Kenmore

Bush defeat will not ensure terrorists win

Charles Krauthammer's column, "If Bush loses, the terrorists win," is further proof of the attempt by the president's supporters to spread fear in this election season to secure a second term. Krauthammer wrote that as a result of the Madrid train bombings, three days before Spain's elections, the sitting government was defeated, resulting in the withdrawal of Spanish troops from Iraq.

The truth is that the Spanish government immediately blamed the attacks on the hated ETA, a total fabrication. It was a deliberate attempt to manipulate popular feelings for personal gain. When these lies soon became apparent, the government unraveled and was defeated.

The new government's victory did not result in any lessening of the fight against terrorism. Since Spain's withdrawal from Iraq, its personal war on terrorism has continued unabated, resulting in continued raids and arrests of terrorist cells within the country.

Our incursion in Iraq was and is wrong. It has not made the world or America safer. The policies of our president have played into the terrorists' hands and have aided their attempts to recruit more murderers to their side. It is no wonder that our government is almost universally disliked throughout the world. The column would better have been titled, "If Bush loses, America Wins."

David Aquino

Amherst

Sinclair is flexing its corporate muscles

The right-leaning Sinclair Broadcast Group, owner of local TV stations reaching 24 percent of American households including Buffalo stations WUTV 29 and WNYO 49, has announced it will be forcing its local stations nationwide to pre-empt their regular programming during the last 10 days of the election campaign to air excerpts from an anti-Kerry documentary called "Stolen Honor: Wounds that Never Heal."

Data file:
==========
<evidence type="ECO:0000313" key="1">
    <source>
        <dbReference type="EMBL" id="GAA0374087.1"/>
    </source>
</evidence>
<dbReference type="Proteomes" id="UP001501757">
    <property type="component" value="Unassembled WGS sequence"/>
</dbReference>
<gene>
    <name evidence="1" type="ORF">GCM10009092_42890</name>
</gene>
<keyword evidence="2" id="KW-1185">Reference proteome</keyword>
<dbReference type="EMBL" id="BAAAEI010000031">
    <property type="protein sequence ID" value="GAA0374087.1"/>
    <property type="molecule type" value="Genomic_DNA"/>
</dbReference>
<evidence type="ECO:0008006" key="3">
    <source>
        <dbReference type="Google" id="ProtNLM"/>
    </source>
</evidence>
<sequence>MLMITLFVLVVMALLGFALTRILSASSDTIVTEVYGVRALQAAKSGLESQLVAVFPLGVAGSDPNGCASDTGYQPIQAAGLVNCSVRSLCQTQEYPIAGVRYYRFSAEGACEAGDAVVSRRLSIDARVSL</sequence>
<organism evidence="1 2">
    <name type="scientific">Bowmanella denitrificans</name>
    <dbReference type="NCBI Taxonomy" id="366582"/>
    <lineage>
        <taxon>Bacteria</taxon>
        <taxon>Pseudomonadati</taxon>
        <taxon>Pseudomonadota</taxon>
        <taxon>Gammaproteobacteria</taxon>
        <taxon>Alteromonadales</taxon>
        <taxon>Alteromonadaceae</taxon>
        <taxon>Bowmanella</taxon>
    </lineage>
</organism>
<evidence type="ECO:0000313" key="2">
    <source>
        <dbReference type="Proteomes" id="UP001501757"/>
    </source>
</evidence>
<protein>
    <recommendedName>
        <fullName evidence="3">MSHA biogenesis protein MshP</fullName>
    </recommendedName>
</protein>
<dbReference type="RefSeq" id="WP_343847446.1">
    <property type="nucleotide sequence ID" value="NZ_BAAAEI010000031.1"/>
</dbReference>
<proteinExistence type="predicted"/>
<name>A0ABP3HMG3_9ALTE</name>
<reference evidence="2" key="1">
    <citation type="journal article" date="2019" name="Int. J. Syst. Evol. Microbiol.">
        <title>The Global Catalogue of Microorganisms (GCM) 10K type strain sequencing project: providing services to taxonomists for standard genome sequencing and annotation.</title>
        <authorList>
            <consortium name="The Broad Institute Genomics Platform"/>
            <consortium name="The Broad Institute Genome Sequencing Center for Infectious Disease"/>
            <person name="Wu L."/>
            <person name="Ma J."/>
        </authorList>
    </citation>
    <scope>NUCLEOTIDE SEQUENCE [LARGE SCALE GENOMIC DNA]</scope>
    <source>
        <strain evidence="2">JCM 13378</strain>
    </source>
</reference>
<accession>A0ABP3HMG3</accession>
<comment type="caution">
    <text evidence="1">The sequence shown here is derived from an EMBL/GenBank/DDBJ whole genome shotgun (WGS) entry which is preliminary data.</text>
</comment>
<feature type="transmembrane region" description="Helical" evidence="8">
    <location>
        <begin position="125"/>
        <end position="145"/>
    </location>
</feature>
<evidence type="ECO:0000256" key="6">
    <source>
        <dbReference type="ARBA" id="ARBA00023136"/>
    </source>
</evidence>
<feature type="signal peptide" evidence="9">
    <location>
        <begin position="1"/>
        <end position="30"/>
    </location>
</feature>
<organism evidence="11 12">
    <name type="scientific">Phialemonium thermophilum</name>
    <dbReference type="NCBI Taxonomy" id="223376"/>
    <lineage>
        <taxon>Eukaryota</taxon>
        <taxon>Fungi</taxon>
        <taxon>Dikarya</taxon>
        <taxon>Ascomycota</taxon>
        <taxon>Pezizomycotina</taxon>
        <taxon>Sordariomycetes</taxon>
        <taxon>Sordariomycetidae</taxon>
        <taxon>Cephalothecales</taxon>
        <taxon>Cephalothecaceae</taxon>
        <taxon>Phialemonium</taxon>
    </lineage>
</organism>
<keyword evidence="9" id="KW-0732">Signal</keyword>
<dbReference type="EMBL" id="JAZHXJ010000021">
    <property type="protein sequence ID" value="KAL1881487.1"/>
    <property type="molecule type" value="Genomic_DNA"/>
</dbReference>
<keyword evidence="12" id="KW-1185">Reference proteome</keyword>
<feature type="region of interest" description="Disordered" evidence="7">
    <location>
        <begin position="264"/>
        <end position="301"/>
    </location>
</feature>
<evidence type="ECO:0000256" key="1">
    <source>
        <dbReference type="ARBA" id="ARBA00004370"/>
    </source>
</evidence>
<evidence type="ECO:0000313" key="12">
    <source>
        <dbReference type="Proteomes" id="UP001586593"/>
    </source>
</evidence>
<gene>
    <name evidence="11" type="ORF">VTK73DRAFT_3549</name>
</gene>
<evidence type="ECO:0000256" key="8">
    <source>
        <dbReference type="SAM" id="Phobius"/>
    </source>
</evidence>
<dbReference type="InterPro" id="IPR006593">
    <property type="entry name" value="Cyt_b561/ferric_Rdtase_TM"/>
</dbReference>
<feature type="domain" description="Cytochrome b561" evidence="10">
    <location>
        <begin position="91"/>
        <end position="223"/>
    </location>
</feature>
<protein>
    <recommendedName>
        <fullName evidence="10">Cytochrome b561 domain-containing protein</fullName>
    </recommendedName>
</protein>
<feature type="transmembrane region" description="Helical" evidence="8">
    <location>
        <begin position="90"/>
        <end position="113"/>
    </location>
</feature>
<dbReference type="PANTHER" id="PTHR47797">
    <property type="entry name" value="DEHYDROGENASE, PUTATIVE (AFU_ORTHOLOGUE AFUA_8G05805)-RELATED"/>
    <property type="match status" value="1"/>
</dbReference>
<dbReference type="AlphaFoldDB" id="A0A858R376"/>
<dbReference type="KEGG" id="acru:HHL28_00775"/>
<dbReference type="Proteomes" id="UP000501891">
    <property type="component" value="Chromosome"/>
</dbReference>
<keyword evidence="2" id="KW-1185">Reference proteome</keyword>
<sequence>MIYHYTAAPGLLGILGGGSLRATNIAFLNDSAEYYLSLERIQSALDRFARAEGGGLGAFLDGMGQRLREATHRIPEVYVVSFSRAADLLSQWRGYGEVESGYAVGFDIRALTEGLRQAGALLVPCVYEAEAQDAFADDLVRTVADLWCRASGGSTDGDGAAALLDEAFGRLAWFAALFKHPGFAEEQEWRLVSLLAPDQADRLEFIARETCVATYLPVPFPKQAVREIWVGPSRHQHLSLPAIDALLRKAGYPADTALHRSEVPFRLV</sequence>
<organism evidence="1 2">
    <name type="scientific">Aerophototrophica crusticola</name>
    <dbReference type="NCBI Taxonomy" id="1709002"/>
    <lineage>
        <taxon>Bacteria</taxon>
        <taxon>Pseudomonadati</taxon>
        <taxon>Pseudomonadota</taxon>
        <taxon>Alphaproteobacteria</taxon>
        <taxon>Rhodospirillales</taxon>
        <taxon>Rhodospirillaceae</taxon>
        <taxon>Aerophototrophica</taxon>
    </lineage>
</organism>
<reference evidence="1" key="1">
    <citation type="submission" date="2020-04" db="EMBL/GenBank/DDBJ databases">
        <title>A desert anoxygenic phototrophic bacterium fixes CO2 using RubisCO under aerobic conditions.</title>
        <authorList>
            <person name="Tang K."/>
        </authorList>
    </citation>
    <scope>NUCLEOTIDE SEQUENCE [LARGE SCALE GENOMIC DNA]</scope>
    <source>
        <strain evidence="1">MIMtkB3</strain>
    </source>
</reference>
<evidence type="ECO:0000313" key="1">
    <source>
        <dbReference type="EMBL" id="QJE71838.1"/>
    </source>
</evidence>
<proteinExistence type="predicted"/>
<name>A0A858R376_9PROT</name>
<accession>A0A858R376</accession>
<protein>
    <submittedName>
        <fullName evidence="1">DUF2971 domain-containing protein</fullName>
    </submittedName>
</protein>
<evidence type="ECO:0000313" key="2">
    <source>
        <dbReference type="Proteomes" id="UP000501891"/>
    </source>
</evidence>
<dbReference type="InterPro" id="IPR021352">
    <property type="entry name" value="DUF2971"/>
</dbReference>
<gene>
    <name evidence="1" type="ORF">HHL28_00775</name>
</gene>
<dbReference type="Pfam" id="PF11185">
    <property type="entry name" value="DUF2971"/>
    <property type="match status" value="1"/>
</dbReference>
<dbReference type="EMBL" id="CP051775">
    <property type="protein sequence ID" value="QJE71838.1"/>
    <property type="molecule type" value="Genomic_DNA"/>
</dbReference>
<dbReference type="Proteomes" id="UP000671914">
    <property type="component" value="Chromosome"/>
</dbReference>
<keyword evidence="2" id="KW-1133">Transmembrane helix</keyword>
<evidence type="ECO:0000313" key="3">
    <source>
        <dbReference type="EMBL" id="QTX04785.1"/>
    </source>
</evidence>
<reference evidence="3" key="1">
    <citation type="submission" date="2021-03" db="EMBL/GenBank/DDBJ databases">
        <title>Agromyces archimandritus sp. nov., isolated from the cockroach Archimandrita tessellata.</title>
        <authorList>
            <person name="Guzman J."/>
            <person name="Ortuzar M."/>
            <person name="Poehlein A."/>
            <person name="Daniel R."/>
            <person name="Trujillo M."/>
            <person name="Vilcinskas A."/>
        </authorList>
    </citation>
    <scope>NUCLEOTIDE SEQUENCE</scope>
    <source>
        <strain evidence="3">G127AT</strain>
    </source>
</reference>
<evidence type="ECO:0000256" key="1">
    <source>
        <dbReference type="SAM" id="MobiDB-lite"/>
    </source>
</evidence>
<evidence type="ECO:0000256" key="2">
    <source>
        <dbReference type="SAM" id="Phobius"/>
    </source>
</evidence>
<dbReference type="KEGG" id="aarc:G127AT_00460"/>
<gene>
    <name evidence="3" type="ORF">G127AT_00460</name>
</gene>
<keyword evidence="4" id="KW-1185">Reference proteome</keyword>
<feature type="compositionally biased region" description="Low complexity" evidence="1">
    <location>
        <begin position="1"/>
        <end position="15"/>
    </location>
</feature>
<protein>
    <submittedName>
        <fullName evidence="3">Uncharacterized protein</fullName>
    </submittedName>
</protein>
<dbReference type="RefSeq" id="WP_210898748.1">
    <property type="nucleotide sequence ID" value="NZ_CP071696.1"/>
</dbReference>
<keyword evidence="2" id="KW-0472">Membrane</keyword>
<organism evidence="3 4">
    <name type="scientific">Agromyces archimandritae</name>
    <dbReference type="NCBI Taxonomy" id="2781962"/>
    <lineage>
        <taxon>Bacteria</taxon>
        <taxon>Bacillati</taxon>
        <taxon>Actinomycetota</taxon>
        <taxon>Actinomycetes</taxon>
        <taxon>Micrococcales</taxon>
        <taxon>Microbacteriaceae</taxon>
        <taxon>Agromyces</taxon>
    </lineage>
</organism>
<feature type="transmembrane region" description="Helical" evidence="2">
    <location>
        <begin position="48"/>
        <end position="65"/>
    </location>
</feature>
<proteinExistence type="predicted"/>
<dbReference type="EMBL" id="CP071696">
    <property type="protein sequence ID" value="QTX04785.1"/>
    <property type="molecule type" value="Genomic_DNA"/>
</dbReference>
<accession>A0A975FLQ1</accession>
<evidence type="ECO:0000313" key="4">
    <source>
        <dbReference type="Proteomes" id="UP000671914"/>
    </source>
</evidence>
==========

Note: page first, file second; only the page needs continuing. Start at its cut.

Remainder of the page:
Certainly I am not the only person here in Buffalo who finds this unprecedented abuse of corporate power reprehensible. If I were a local business with advertising on either of these two stations, I would think twice about having my good name associated with Sinclair's blatantly partisan attempt to sway the presidential election.

Douglas A. Brooder

Buffalo

Bush attacks on Kerry's war record are shameful

I have a son who proudly served in the military for 14 years and a daughter-in-law who proudly served for seven. That said, I am so ashamed of our commander in chief and this administration for trying to destroy the military record of a gentleman who not only volunteered to serve his country in a war he did not fully believe in, but served above and beyond the call of duty. You don't get medals by asking for them -- you earn them.

Upon his return, John Kerry was asked to testify before Congress about the atrocities being committed during the war. He testified and told the truth, no matter how painful. This seems to be something this administration doesn't understand. And now, because he acted as a man of honor, we want to equate him with Jane Fonda. How absurd is this? And by a president who made sure someone else (like Kerry) fought his war.